Are we there yet? 

Maybe it’s the trying to establish myself in another country not of my own, though that was also incredibly challenging in even my home town, but we’ve really been encountering an inordinate amount of logistical obstacles. The biggest challenge at this point remains, the luggage! Luckily I’m here for much more than most visitor’s two week holiday as otherwise I’d leave before this bag even arrives which would be a real shame since my dad made a huge effort to ensure it got on the plane in the first place for me as I’d had a terrible back relapse just before departing, and then I spent a good chunk of cash to keep it in the Frankfurt airport whilst I went gallivanting through German castles with my fellow Africanist linguists.

I won’t retell of our tribulations in Dakar but rather pick up the story from where I last left off at the end of Ramadan celebration. Which was of course lovely and wonderful beyond words to be reunited with all my family here. But, it did delay the arrival of the since recovered bag in Dakar (did I already mention that it turns out it had arrived while we were close enough to retrieve it ourselves in Mbour?) as neither the vehicles nor the ferry traveling to Casamance would arrive here for another week.

Finally the day upon which the vehicles will travel arrives and we arrange for Momo’s brother in Dakar to put the bag on the bus to Kafountine as the airline has been without comment. Unfortunately, he was in a meeting that ran late and so missed the first and last bus to Kafountine, barely making it to another bus which was supposed to arrive the following day in a neighboring town.

Meanwhile, we’ve been going about our lives of course, and you’ve seen a bit of the wonders happening on the farm. We’ve not yet planted a thing and yet we’ve been harvesting an abundance of fresh fruits so we’re really thrilled about what’s happening and what’s to come this summer. The rains have begun to fall here in full force and our 9-month old puppy is still attacking crickets despite his encounter with the scorpion. I also planned a bit of a pilot study for my upcoming project proposal and planned on meeting a colleague yesterday in the regional capitol to discuss matters, which coincided with the anticipated arrival of the bus from Dakar with my late luggage.

Through more untold adventures we’ve also been fortunate enough to have acquired a beautiful vessel of our own, a Mercedes Benz station-wagon, perfect for all our farm and family needs, from the neighboring Gambia. With all the excitement over The Gambia’s recent transition to democracy, we’d nearly forgotten about the ever present corruption. When asked yesterday by the region’s capitol customs agent for our papers, we were actually quite surprised at being requested to descend from the vehicle and were officially escorted into the “office”: a lean-to grass hut with a carpet of discarded oyster shells, quaint really if it weren’t for the crawling with swarms of tiny ants that didn’t disturb the officers’ uniforms of combat boots and fatigues but were all too happy to rummage about our sandaled feet and toes! Then the officers really made us squirm by threatening us with jail time and massive fines because apparently our papers which allow us to drive a Gambian car in Senegal and were assigned to our driver rendered us, “outside the limits of the law” because I was one operating the vehicle at present.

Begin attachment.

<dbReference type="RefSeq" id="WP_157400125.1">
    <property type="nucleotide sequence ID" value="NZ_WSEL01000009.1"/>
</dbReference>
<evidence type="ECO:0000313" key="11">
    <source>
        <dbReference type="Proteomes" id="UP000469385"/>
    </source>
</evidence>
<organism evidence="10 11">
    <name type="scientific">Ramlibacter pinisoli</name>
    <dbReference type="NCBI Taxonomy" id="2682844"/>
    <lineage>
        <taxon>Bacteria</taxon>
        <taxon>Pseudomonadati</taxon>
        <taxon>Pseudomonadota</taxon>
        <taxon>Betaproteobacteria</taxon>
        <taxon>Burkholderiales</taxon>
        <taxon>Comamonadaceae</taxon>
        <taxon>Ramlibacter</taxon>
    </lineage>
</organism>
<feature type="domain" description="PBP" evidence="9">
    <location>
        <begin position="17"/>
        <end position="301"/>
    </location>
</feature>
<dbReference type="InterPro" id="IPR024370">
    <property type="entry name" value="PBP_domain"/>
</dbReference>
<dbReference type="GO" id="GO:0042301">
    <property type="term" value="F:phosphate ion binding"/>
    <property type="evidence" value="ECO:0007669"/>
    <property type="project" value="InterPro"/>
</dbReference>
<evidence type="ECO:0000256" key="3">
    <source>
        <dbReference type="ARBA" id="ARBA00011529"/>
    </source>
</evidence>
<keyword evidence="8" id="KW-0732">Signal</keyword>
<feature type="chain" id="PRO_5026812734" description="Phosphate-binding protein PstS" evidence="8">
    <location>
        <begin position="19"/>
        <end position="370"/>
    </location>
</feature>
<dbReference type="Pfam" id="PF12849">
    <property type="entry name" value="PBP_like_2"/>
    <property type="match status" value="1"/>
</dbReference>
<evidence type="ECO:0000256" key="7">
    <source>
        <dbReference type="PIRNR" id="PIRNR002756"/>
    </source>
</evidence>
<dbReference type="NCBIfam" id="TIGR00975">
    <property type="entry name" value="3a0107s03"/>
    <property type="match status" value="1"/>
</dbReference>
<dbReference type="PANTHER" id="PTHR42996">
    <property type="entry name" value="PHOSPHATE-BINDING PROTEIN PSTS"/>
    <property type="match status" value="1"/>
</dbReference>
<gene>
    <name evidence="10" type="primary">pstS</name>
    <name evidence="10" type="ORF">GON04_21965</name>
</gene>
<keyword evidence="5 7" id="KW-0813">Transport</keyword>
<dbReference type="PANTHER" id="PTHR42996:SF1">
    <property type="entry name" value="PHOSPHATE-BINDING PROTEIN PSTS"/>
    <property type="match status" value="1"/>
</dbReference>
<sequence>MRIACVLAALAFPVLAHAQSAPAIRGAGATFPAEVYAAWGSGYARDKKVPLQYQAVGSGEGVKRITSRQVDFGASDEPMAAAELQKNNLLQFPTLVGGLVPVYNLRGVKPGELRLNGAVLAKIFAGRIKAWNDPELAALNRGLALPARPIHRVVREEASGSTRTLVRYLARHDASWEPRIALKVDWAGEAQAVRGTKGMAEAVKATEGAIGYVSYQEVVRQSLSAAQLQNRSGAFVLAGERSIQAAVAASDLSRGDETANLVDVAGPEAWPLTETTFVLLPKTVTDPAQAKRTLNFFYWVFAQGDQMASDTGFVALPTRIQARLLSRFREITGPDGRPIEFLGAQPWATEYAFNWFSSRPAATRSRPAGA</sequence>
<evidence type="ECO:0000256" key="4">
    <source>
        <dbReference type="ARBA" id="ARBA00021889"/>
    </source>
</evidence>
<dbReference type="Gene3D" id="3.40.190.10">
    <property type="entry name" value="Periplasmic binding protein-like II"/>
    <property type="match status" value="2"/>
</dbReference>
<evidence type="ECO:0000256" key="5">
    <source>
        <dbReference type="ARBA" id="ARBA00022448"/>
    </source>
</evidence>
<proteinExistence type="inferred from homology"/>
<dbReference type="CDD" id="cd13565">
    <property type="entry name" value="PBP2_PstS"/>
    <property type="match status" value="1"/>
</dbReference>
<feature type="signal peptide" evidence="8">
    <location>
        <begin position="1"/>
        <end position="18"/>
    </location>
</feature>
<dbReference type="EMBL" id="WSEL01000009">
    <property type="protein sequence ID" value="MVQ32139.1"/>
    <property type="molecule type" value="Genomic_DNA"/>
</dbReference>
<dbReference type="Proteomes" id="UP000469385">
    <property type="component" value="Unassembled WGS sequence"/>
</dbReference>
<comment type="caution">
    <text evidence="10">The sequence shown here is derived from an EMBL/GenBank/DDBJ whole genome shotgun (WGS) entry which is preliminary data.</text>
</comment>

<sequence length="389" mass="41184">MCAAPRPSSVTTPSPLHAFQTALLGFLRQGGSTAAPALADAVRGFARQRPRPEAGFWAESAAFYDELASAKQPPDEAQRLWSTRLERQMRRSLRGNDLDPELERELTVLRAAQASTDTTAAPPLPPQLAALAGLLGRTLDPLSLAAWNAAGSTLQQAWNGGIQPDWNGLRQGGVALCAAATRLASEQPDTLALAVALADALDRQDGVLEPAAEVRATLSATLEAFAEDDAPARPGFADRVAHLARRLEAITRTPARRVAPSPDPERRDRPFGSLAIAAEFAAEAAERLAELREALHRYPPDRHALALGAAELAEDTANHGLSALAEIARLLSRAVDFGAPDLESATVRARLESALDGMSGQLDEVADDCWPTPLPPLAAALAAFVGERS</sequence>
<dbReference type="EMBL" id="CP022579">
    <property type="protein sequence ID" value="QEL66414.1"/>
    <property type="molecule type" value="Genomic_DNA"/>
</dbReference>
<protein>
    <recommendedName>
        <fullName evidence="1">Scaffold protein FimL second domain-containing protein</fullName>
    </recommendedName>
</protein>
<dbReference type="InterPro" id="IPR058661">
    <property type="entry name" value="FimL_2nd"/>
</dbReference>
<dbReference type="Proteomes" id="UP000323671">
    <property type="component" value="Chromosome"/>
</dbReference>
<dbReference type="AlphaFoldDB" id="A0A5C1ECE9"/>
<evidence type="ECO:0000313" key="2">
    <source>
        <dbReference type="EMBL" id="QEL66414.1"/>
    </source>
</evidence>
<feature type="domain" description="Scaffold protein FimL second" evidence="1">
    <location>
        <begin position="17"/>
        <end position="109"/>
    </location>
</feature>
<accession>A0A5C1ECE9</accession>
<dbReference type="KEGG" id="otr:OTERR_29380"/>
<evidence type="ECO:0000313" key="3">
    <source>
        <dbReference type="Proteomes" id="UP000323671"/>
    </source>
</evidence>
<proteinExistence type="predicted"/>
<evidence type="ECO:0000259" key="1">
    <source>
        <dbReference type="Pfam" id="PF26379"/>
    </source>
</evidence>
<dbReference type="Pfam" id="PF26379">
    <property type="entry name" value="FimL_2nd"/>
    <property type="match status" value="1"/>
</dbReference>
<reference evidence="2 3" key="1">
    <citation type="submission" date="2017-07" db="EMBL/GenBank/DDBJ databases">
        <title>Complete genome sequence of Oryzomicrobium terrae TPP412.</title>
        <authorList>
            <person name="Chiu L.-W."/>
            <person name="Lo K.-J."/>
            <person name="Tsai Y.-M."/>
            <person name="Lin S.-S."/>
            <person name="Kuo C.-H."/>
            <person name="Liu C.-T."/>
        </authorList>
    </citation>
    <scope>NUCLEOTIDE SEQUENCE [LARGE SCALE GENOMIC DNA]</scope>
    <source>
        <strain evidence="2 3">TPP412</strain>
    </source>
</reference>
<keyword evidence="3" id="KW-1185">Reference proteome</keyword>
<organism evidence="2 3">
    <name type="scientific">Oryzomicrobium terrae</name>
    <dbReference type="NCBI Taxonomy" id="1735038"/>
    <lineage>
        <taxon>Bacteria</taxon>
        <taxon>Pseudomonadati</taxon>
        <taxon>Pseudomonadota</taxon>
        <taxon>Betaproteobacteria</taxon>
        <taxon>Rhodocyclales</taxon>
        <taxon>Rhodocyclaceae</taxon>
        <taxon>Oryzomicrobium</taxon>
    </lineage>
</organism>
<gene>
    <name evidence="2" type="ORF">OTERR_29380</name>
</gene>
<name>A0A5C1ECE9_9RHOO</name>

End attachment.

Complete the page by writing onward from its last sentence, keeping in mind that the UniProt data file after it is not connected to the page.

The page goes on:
After about an hour of negotiations  thanks to Momo’s ways with words and people, the chief officer actually ended up loaning us his own personal car (a very tricked out yet smaller version of our own, making it very difficult to operate in the city’s narrow and chaotic streets) so that we could proceed with our planned errands without further hassle as his car was of course purchased and plated in Senegal.

Kind as this was (and yes some cash did change hands despite my personal attempts to avoid bribery, at times it’s inevitable) we had to return his car and then drive directly home by 5:00 pm quitting time, leaving me no opportunity to rest. This being my first time driving in Africa, after a three year hiatus from driving anywhere while living  London, by the time we got back home I felt as if I’d contracted another bad bout of malaria; rather it was a back ache coupled with a migraine that left me sick and sore until morning today. To top it all off, the bus got stuck waiting for the ferry which takes them through The Gambia from Dakar to Casamance, so the bag and its contents are somewhere between here and eternity, who knows as the driver has no cell phone service to even get a hold of him for an update. But having spent too many a night by the side of the road or at the borders of African and other nations, I pity those aboard the bus and am ever the more thankful for our big blue Benz.

Which brings us up to today. I don’t know about you, but sometimes when I have an especially difficult day, it’s followed by an oppositely wonderful day and that is what happened this weekend. Today, thanks to a brief reprieve in the deluge of rain storms, again to the big blue Benz, and most thankfully to the tireless core of the farm team, Momo, Bamba, and Laimso, we transported our first batch of fifteen baby coconut plants out to Kaïra Kunda for our premier planting. We didn’t manage to get them into the ground before the rains came, but the important thing was to get them there before the floods made the roads impassable again yet in close enough time for us to return on bikes and get them safe into the ground and inaccessible to potential thieves (things I never would have thought about). Luckily I’m not in this business alone and hopefully, when the bag comes, I’ll be able to share with those of you who’ve also contributed so much to our successes a surprise when I return in September!


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